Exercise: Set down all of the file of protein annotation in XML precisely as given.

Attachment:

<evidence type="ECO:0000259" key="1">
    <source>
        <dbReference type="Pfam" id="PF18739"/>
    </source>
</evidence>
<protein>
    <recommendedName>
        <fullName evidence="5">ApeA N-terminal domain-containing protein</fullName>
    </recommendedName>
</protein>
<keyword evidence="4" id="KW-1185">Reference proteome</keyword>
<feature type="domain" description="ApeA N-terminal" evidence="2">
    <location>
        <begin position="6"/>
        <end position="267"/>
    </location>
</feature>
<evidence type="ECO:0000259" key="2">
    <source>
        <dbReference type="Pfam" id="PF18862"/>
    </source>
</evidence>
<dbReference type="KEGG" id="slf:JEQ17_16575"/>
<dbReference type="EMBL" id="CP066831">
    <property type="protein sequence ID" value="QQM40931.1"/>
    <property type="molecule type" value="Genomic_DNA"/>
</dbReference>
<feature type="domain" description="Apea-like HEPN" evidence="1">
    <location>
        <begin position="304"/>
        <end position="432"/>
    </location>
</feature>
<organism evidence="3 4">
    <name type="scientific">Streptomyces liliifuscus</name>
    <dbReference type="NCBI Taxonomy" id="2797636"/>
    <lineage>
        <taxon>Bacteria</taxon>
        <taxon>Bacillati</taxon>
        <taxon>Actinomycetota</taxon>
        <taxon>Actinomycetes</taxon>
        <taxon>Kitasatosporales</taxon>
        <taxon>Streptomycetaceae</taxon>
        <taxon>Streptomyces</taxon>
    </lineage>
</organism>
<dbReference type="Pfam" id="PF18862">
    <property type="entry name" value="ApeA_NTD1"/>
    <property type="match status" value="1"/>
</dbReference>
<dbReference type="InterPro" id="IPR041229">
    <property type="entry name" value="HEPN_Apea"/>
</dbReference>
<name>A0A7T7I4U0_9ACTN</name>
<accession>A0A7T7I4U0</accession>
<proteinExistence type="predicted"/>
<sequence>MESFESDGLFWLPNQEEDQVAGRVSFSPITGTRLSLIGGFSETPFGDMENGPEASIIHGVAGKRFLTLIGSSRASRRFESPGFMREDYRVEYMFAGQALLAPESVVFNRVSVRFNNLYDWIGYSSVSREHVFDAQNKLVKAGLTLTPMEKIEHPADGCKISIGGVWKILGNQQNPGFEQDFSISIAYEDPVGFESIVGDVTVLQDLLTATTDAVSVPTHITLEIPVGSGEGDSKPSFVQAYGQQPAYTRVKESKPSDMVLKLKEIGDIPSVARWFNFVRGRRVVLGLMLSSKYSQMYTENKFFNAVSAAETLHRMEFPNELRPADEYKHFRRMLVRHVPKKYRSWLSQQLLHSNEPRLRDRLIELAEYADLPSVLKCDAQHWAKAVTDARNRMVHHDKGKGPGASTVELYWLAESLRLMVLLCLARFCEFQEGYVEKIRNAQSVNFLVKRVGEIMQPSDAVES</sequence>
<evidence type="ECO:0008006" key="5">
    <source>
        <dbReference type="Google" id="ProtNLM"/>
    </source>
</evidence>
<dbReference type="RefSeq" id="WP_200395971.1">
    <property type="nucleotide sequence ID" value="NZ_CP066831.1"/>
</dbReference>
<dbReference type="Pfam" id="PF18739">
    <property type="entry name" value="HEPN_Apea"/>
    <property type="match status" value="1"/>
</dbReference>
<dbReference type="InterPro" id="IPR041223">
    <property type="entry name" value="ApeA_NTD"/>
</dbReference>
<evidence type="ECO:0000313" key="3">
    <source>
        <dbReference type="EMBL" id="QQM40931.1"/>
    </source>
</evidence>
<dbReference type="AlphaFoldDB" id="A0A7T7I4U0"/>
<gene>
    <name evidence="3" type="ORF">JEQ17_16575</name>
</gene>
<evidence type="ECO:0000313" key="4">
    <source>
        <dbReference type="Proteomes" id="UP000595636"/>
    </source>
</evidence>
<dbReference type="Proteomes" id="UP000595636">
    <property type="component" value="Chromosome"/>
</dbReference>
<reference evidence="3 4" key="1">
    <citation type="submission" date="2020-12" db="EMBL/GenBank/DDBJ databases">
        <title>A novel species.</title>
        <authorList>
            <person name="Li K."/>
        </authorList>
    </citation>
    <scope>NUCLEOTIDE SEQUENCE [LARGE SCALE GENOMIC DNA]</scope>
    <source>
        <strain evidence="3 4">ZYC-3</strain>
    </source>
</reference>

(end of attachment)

<evidence type="ECO:0000259" key="1">
    <source>
        <dbReference type="Pfam" id="PF18739"/>
    </source>
</evidence>
<protein>
    <recommendedName>
        <fullName evidence="5">ApeA N-terminal domain-containing protein</fullName>
    </recommendedName>
</protein>
<keyword evidence="4" id="KW-1185">Reference proteome</keyword>
<feature type="domain" description="ApeA N-terminal" evidence="2">
    <location>
        <begin position="6"/>
        <end position="267"/>
    </location>
</feature>
<evidence type="ECO:0000259" key="2">
    <source>
        <dbReference type="Pfam" id="PF18862"/>
    </source>
</evidence>
<dbReference type="KEGG" id="slf:JEQ17_16575"/>
<dbReference type="EMBL" id="CP066831">
    <property type="protein sequence ID" value="QQM40931.1"/>
    <property type="molecule type" value="Genomic_DNA"/>
</dbReference>
<feature type="domain" description="Apea-like HEPN" evidence="1">
    <location>
        <begin position="304"/>
        <end position="432"/>
    </location>
</feature>
<organism evidence="3 4">
    <name type="scientific">Streptomyces liliifuscus</name>
    <dbReference type="NCBI Taxonomy" id="2797636"/>
    <lineage>
        <taxon>Bacteria</taxon>
        <taxon>Bacillati</taxon>
        <taxon>Actinomycetota</taxon>
        <taxon>Actinomycetes</taxon>
        <taxon>Kitasatosporales</taxon>
        <taxon>Streptomycetaceae</taxon>
        <taxon>Streptomyces</taxon>
    </lineage>
</organism>
<dbReference type="Pfam" id="PF18862">
    <property type="entry name" value="ApeA_NTD1"/>
    <property type="match status" value="1"/>
</dbReference>
<dbReference type="InterPro" id="IPR041229">
    <property type="entry name" value="HEPN_Apea"/>
</dbReference>
<name>A0A7T7I4U0_9ACTN</name>
<accession>A0A7T7I4U0</accession>
<proteinExistence type="predicted"/>
<sequence>MESFESDGLFWLPNQEEDQVAGRVSFSPITGTRLSLIGGFSETPFGDMENGPEASIIHGVAGKRFLTLIGSSRASRRFESPGFMREDYRVEYMFAGQALLAPESVVFNRVSVRFNNLYDWIGYSSVSREHVFDAQNKLVKAGLTLTPMEKIEHPADGCKISIGGVWKILGNQQNPGFEQDFSISIAYEDPVGFESIVGDVTVLQDLLTATTDAVSVPTHITLEIPVGSGEGDSKPSFVQAYGQQPAYTRVKESKPSDMVLKLKEIGDIPSVARWFNFVRGRRVVLGLMLSSKYSQMYTENKFFNAVSAAETLHRMEFPNELRPADEYKHFRRMLVRHVPKKYRSWLSQQLLHSNEPRLRDRLIELAEYADLPSVLKCDAQHWAKAVTDARNRMVHHDKGKGPGASTVELYWLAESLRLMVLLCLARFCEFQEGYVEKIRNAQSVNFLVKRVGEIMQPSDAVES</sequence>
<evidence type="ECO:0008006" key="5">
    <source>
        <dbReference type="Google" id="ProtNLM"/>
    </source>
</evidence>
<dbReference type="RefSeq" id="WP_200395971.1">
    <property type="nucleotide sequence ID" value="NZ_CP066831.1"/>
</dbReference>
<dbReference type="Pfam" id="PF18739">
    <property type="entry name" value="HEPN_Apea"/>
    <property type="match status" value="1"/>
</dbReference>
<dbReference type="InterPro" id="IPR041223">
    <property type="entry name" value="ApeA_NTD"/>
</dbReference>
<evidence type="ECO:0000313" key="3">
    <source>
        <dbReference type="EMBL" id="QQM40931.1"/>
    </source>
</evidence>
<dbReference type="AlphaFoldDB" id="A0A7T7I4U0"/>
<gene>
    <name evidence="3" type="ORF">JEQ17_16575</name>
</gene>
<evidence type="ECO:0000313" key="4">
    <source>
        <dbReference type="Proteomes" id="UP000595636"/>
    </source>
</evidence>
<dbReference type="Proteomes" id="UP000595636">
    <property type="component" value="Chromosome"/>
</dbReference>
<reference evidence="3 4" key="1">
    <citation type="submission" date="2020-12" db="EMBL/GenBank/DDBJ databases">
        <title>A novel species.</title>
        <authorList>
            <person name="Li K."/>
        </authorList>
    </citation>
    <scope>NUCLEOTIDE SEQUENCE [LARGE SCALE GENOMIC DNA]</scope>
    <source>
        <strain evidence="3 4">ZYC-3</strain>
    </source>
</reference>